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Opioids: Don’t mix and medicate

| Updated on March 10, 2018

After an extensive review of scientific evidence, the US Food and Drug Administration has called for class-wide changes to drug labeling, including patient information to alert healthcare providers and patients of the serious risks associated with the combined use of certain opioid medications and a class of central nervous system (CNS) depressant drugs called benzodiazepines.

The FDA is requiring boxed warnings – its strongest warning – and patient-focused Medication Guides for prescription opioid analgesics, opioid-containing cough products, and benzodiazepines – nearly 400 products in total – with information about the serious risks associated with using these medications at the same time.

Risks include extreme sleepiness, respiratory depression, coma and death. The FDA’s steps are part of the agency’s Opioids Action Plan, which focuses on policies aimed at reversing the prescription opioid abuse epidemic, while still providing patients in pain access to effective and appropriate pain management.

“It is nothing short of a public health crisis when you see a substantial increase of avoidable overdose and death related to two widely used drug classes being taken together,” said FDA Commissioner Robert Califf.

Opioid analgesics are powerful pain-reducing medications that include prescription oxycodone, hydrocodone, and morphine, among other drugs, under both brand and generic names. Certain other opioid medications are also approved to treat cough. Opioid analgesic misuse and abuse have increased significantly in the United States over the past two decades, and represent major public health concerns due to the risk of coma and fatal respiratory depression associated with opioid analgesic overdose.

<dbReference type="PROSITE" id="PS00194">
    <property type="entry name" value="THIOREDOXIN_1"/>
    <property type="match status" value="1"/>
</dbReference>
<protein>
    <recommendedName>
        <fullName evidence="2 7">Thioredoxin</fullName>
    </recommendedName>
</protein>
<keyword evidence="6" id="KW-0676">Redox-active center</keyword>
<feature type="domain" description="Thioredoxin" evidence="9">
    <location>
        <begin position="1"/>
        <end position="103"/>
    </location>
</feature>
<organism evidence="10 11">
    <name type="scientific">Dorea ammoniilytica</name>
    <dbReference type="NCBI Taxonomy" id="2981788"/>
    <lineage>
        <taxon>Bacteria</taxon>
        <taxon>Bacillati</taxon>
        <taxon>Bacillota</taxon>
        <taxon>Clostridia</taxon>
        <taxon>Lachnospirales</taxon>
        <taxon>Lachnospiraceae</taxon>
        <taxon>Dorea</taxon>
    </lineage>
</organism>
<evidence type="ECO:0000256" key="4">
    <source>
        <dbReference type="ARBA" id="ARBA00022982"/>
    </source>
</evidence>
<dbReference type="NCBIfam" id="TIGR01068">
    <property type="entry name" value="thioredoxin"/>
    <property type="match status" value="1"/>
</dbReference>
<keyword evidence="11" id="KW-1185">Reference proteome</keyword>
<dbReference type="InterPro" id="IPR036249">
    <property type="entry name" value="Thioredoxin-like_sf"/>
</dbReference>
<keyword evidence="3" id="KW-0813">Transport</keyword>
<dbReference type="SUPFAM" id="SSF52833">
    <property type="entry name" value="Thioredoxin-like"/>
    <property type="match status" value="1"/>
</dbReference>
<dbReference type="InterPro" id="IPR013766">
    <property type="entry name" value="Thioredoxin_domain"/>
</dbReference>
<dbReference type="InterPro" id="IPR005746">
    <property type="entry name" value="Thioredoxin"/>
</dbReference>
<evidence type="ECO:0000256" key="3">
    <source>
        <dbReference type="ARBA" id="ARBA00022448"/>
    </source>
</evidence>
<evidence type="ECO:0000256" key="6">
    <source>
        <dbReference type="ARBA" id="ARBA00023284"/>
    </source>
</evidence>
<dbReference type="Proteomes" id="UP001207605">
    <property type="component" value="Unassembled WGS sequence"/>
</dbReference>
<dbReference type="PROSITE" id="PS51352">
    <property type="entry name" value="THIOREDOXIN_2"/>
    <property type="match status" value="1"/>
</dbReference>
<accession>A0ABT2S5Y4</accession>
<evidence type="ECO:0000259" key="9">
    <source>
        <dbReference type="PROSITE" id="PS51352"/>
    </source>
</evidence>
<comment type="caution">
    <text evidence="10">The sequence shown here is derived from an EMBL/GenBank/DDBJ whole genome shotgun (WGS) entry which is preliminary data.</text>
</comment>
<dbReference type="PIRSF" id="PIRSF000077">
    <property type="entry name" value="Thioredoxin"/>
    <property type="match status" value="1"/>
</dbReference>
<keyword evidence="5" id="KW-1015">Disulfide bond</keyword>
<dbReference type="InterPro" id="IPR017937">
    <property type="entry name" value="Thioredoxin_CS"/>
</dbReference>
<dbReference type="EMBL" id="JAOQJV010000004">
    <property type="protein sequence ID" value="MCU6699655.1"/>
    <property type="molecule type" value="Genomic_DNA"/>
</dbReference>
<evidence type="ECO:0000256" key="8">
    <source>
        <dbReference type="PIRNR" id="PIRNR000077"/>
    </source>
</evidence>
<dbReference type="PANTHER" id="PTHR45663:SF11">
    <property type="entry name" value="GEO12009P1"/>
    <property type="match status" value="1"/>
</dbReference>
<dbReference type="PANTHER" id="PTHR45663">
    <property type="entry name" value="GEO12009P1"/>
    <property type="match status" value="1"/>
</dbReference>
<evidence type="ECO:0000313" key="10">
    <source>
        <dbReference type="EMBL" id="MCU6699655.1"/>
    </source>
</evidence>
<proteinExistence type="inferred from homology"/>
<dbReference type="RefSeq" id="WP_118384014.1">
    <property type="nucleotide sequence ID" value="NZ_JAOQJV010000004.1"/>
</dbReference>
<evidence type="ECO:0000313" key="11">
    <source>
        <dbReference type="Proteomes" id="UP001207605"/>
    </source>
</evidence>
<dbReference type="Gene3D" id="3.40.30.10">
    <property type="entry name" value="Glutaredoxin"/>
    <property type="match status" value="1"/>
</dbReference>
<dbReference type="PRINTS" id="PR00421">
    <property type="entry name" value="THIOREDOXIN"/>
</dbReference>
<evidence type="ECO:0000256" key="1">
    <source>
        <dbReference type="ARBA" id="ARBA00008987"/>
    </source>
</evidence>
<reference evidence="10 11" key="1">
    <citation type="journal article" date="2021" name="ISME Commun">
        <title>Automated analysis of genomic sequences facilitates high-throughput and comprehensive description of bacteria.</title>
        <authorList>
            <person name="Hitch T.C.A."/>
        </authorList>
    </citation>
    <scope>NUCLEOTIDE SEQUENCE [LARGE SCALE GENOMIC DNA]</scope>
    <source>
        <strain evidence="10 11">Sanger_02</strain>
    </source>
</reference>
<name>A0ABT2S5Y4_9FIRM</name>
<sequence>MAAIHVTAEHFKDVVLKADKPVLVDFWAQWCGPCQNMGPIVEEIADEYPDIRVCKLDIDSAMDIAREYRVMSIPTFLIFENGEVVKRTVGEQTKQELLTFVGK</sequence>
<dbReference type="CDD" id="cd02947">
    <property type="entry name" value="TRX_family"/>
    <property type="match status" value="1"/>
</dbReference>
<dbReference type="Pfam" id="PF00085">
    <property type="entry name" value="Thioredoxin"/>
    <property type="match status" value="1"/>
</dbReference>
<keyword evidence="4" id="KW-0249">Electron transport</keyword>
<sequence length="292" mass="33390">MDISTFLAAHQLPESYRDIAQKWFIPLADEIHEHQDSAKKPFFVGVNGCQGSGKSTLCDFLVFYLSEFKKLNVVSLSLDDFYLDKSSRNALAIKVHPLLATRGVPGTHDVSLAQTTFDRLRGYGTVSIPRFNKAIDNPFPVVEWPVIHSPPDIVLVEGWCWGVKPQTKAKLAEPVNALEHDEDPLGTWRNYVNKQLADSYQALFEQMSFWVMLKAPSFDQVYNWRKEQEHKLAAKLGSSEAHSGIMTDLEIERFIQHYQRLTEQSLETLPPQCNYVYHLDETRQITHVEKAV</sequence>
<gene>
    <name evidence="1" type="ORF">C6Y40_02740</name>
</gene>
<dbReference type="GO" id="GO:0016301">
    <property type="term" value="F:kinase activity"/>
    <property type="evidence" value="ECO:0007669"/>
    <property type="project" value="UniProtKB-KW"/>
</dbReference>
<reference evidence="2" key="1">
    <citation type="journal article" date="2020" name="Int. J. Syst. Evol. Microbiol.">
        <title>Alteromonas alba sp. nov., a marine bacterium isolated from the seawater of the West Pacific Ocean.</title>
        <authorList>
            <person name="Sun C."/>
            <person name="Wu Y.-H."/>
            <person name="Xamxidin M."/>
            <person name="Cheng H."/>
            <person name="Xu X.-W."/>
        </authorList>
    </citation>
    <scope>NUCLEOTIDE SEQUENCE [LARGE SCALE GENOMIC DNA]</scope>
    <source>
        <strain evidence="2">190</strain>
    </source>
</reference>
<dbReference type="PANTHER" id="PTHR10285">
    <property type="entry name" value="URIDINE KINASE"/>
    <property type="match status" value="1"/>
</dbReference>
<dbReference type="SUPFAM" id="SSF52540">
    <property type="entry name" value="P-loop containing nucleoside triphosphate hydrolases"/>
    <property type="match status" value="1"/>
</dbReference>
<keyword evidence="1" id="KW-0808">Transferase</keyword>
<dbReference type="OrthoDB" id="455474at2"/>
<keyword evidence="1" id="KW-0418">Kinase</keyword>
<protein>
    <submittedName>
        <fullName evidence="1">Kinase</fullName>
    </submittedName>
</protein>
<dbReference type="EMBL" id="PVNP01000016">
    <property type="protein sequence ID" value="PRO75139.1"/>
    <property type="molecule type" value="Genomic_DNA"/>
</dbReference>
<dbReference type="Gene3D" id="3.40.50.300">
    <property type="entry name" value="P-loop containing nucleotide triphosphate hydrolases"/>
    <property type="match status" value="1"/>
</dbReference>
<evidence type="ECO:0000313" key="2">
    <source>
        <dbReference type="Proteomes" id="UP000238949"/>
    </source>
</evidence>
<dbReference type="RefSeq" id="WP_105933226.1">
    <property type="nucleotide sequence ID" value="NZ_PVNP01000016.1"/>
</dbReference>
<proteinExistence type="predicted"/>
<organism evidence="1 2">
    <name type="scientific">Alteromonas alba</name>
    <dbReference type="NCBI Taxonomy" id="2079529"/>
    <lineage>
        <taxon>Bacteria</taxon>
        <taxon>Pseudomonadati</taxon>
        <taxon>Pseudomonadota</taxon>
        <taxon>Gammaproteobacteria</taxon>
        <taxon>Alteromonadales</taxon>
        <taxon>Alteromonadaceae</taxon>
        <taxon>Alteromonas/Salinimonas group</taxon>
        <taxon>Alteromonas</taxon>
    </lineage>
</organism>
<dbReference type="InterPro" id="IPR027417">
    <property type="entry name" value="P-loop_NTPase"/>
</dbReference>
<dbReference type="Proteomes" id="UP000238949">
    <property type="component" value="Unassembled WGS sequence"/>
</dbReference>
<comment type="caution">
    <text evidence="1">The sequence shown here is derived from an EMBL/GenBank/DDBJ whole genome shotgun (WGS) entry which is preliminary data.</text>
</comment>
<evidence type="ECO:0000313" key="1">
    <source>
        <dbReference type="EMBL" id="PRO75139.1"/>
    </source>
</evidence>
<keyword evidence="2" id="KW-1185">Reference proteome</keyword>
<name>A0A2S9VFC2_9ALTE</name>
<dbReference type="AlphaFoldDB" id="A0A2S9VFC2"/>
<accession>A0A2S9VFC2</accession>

Benzodiazepines are drugs typically prescribed for the treatment of neurological and/or psychological conditions, including anxiety, insomnia and seizure disorders. Both classes of drugs depress the central nervous system (“CNS depressants”); however, each has unique pharmacology, safety risks, and labeling information related to its use.

Source: FDA

Published on September 02, 2016

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